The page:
92 THE TRAVELS OF
have formed from the liquor. This they steep for two days in sea-water, and then wash it with fresh water. And the result is the best paste in the world, from which they make whatever they choose, sates of sorts and excellent bread, of which I friar Odoric have eaten : for all these things have I seen with mine own eyes. And this kind of bread is white outside, but inside it is somewhat blackish.'
By the coast of this country towards the south is the sea called the Dead Sea, the water whereof runneth ever towards the south, and if any one falleth into that water he is never found more. [And if the shipmen go but a little way from the shore they are carried rapidly downwards and never return again. And no one knoweth whither they are carried, and many have thus passed away, and it hath never been known what became of them].~
1 Though Odoric's account of sago is incorrect, I think it is that of an eye-witness who did not clearly understand what he saw. The palm is a good deal thicker than the coco-palm, but not nearly so tall. The trunk is cut down and lopped; a strip is then removed from the upper side, exposing the pith, which is hewn out with an adze of stone or bamboo. It is then carried to a stream, washed and strained into troughs made of the sago-trunk, and in that the starchy matter deposits. This is packed away in conical baskets made of the sago-leaves (the sacci de foliis facti of our author), and this is the raw sago of commerce.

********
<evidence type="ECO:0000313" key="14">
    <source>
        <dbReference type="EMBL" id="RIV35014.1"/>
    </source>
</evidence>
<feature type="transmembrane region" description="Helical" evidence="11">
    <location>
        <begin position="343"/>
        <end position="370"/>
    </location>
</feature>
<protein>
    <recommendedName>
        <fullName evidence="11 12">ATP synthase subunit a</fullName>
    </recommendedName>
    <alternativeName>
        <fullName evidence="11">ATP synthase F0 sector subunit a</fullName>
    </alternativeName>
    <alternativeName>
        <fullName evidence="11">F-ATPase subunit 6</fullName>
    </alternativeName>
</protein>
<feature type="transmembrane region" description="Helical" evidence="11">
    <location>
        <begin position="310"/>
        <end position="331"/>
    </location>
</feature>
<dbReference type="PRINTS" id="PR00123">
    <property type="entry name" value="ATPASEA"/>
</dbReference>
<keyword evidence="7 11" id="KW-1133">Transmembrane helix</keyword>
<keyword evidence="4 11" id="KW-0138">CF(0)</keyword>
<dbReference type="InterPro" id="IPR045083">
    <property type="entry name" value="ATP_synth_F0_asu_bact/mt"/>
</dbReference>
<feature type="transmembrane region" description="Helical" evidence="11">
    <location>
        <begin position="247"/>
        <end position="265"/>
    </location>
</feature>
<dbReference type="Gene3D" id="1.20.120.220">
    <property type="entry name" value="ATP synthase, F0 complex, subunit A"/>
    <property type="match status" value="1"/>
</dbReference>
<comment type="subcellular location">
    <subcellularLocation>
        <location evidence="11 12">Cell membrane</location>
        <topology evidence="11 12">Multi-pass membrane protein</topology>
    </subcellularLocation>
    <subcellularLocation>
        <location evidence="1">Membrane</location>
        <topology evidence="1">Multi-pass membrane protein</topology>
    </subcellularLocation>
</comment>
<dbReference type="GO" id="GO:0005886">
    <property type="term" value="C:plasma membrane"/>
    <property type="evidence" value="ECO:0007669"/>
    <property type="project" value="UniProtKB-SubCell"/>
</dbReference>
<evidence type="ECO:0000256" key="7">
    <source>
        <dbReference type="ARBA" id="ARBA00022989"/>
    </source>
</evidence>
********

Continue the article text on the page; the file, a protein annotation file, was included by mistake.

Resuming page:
In some parts of New Guinea the sago pith is filled into a house with an open floor, and trampled with water till it flows through into troughs made of the sago-trunk which are placed below. It is thus intelligible how the friar supposed the sago to flow in a starchy state (in modum colle) from the stem.
The Chinese at Singapore pass this crude sago through several additional processes to produce the granulated sago of our markets.
Raw sago boiled with a little water forms a starchy mass eaten with chopsticks. More commonly it is baked into cakes in small clay pans. Fresh from the baking, these are said to taste like hot rolls.
The total cost of a sago tree, and labour in preparing the sago, is about twelve shillings ; and this feeds a man twelve months. But Mr. Wallace justly remarks that this excessive cheapness is no blessing. Industry is not acquired ; labour is distasteful, and sago eaters have generally the most wretched of huts and clothing. (Wallace in J. R. G. S., xxxii; Journ. of Ind. Archip., iii, 288).
2 From PAL. De Barros says that the natives believed that whoever